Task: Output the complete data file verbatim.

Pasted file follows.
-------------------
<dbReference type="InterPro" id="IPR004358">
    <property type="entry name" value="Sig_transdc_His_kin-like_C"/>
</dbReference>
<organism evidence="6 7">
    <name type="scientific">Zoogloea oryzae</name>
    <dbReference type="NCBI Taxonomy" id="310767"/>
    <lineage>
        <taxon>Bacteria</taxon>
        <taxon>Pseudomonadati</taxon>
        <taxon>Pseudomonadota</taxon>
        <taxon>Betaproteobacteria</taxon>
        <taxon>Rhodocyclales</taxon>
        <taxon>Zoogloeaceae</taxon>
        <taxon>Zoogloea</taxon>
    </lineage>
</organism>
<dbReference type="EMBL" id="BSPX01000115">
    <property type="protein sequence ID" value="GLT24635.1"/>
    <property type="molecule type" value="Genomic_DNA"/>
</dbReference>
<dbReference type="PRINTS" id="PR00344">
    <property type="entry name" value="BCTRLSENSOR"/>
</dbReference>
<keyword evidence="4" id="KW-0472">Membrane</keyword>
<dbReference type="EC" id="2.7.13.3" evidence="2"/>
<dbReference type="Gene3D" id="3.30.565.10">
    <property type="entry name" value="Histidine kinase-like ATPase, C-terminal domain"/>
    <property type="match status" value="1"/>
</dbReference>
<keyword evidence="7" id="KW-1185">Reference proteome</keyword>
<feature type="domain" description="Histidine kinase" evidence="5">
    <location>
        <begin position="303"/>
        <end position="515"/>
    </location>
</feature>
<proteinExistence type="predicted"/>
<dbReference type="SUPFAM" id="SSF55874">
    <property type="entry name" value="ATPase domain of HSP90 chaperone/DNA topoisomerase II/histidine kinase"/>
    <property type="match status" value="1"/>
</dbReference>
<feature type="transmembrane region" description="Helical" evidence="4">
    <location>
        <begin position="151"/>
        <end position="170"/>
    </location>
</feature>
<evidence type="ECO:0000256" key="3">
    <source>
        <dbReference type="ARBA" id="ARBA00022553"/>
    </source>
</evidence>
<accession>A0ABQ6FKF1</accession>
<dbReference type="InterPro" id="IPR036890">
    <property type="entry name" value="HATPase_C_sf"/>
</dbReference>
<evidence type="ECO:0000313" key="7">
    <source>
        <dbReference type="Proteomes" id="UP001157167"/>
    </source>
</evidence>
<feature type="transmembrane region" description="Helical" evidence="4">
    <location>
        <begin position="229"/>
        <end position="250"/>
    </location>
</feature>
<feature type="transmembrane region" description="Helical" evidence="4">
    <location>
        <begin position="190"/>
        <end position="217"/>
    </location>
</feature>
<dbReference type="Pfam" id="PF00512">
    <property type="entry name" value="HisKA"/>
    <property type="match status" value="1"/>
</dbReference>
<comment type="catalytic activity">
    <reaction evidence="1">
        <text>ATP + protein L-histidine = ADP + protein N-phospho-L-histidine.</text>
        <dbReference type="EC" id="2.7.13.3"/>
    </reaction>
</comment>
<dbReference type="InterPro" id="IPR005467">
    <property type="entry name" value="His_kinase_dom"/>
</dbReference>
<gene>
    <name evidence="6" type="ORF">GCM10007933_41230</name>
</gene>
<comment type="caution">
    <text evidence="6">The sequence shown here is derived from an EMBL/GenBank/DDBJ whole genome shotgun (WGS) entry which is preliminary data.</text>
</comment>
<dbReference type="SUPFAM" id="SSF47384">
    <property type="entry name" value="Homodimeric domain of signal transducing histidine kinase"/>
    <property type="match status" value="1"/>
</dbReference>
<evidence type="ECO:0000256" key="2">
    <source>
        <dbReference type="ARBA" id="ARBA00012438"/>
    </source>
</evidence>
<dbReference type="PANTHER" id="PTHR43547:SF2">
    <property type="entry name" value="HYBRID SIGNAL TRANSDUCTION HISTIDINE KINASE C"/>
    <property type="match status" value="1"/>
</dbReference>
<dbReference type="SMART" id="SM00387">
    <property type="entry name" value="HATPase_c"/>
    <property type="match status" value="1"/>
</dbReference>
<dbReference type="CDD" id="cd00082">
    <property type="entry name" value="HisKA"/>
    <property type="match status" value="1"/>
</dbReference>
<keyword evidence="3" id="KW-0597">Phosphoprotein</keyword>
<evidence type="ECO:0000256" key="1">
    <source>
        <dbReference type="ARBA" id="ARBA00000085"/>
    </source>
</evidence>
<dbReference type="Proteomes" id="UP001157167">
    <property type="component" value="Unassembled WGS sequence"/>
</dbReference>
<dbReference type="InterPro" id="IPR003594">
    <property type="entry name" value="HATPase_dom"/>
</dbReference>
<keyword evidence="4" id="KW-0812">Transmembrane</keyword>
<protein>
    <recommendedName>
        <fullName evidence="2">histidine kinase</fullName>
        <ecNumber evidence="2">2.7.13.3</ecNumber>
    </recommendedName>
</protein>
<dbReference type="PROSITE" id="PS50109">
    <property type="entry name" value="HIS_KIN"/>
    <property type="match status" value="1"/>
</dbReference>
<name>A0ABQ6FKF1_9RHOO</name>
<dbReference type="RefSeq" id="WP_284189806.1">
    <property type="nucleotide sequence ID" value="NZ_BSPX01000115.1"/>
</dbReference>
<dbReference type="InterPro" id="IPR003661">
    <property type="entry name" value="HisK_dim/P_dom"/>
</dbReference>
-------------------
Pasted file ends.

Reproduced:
<dbReference type="InterPro" id="IPR004358">
    <property type="entry name" value="Sig_transdc_His_kin-like_C"/>
</dbReference>
<organism evidence="6 7">
    <name type="scientific">Zoogloea oryzae</name>
    <dbReference type="NCBI Taxonomy" id="310767"/>
    <lineage>
        <taxon>Bacteria</taxon>
        <taxon>Pseudomonadati</taxon>
        <taxon>Pseudomonadota</taxon>
        <taxon>Betaproteobacteria</taxon>
        <taxon>Rhodocyclales</taxon>
        <taxon>Zoogloeaceae</taxon>
        <taxon>Zoogloea</taxon>
    </lineage>
</organism>
<dbReference type="EMBL" id="BSPX01000115">
    <property type="protein sequence ID" value="GLT24635.1"/>
    <property type="molecule type" value="Genomic_DNA"/>
</dbReference>
<dbReference type="PRINTS" id="PR00344">
    <property type="entry name" value="BCTRLSENSOR"/>
</dbReference>
<keyword evidence="4" id="KW-0472">Membrane</keyword>
<dbReference type="EC" id="2.7.13.3" evidence="2"/>
<dbReference type="Gene3D" id="3.30.565.10">
    <property type="entry name" value="Histidine kinase-like ATPase, C-terminal domain"/>
    <property type="match status" value="1"/>
</dbReference>
<keyword evidence="7" id="KW-1185">Reference proteome</keyword>
<feature type="domain" description="Histidine kinase" evidence="5">
    <location>
        <begin position="303"/>
        <end position="515"/>
    </location>
</feature>
<proteinExistence type="predicted"/>
<dbReference type="SUPFAM" id="SSF55874">
    <property type="entry name" value="ATPase domain of HSP90 chaperone/DNA topoisomerase II/histidine kinase"/>
    <property type="match status" value="1"/>
</dbReference>
<feature type="transmembrane region" description="Helical" evidence="4">
    <location>
        <begin position="151"/>
        <end position="170"/>
    </location>
</feature>
<evidence type="ECO:0000256" key="3">
    <source>
        <dbReference type="ARBA" id="ARBA00022553"/>
    </source>
</evidence>
<accession>A0ABQ6FKF1</accession>
<dbReference type="InterPro" id="IPR036890">
    <property type="entry name" value="HATPase_C_sf"/>
</dbReference>
<evidence type="ECO:0000313" key="7">
    <source>
        <dbReference type="Proteomes" id="UP001157167"/>
    </source>
</evidence>
<feature type="transmembrane region" description="Helical" evidence="4">
    <location>
        <begin position="229"/>
        <end position="250"/>
    </location>
</feature>
<feature type="transmembrane region" description="Helical" evidence="4">
    <location>
        <begin position="190"/>
        <end position="217"/>
    </location>
</feature>
<dbReference type="Pfam" id="PF00512">
    <property type="entry name" value="HisKA"/>
    <property type="match status" value="1"/>
</dbReference>
<comment type="catalytic activity">
    <reaction evidence="1">
        <text>ATP + protein L-histidine = ADP + protein N-phospho-L-histidine.</text>
        <dbReference type="EC" id="2.7.13.3"/>
    </reaction>
</comment>
<dbReference type="InterPro" id="IPR005467">
    <property type="entry name" value="His_kinase_dom"/>
</dbReference>
<gene>
    <name evidence="6" type="ORF">GCM10007933_41230</name>
</gene>
<comment type="caution">
    <text evidence="6">The sequence shown here is derived from an EMBL/GenBank/DDBJ whole genome shotgun (WGS) entry which is preliminary data.</text>
</comment>
<dbReference type="SUPFAM" id="SSF47384">
    <property type="entry name" value="Homodimeric domain of signal transducing histidine kinase"/>
    <property type="match status" value="1"/>
</dbReference>
<evidence type="ECO:0000256" key="2">
    <source>
        <dbReference type="ARBA" id="ARBA00012438"/>
    </source>
</evidence>
<dbReference type="PANTHER" id="PTHR43547:SF2">
    <property type="entry name" value="HYBRID SIGNAL TRANSDUCTION HISTIDINE KINASE C"/>
    <property type="match status" value="1"/>
</dbReference>
<dbReference type="SMART" id="SM00387">
    <property type="entry name" value="HATPase_c"/>
    <property type="match status" value="1"/>
</dbReference>
<dbReference type="CDD" id="cd00082">
    <property type="entry name" value="HisKA"/>
    <property type="match status" value="1"/>
</dbReference>
<keyword evidence="3" id="KW-0597">Phosphoprotein</keyword>
<evidence type="ECO:0000256" key="1">
    <source>
        <dbReference type="ARBA" id="ARBA00000085"/>
    </source>
</evidence>
<dbReference type="Proteomes" id="UP001157167">
    <property type="component" value="Unassembled WGS sequence"/>
</dbReference>
<dbReference type="InterPro" id="IPR003594">
    <property type="entry name" value="HATPase_dom"/>
</dbReference>
<keyword evidence="4" id="KW-0812">Transmembrane</keyword>
<protein>
    <recommendedName>
        <fullName evidence="2">histidine kinase</fullName>
        <ecNumber evidence="2">2.7.13.3</ecNumber>
    </recommendedName>
</protein>
<dbReference type="PROSITE" id="PS50109">
    <property type="entry name" value="HIS_KIN"/>
    <property type="match status" value="1"/>
</dbReference>
<name>A0ABQ6FKF1_9RHOO</name>
<dbReference type="RefSeq" id="WP_284189806.1">
    <property type="nucleotide sequence ID" value="NZ_BSPX01000115.1"/>
</dbReference>
<dbReference type="InterPro" id="IPR003661">
    <property type="entry name" value="HisK_dim/P_dom"/>
</dbReference>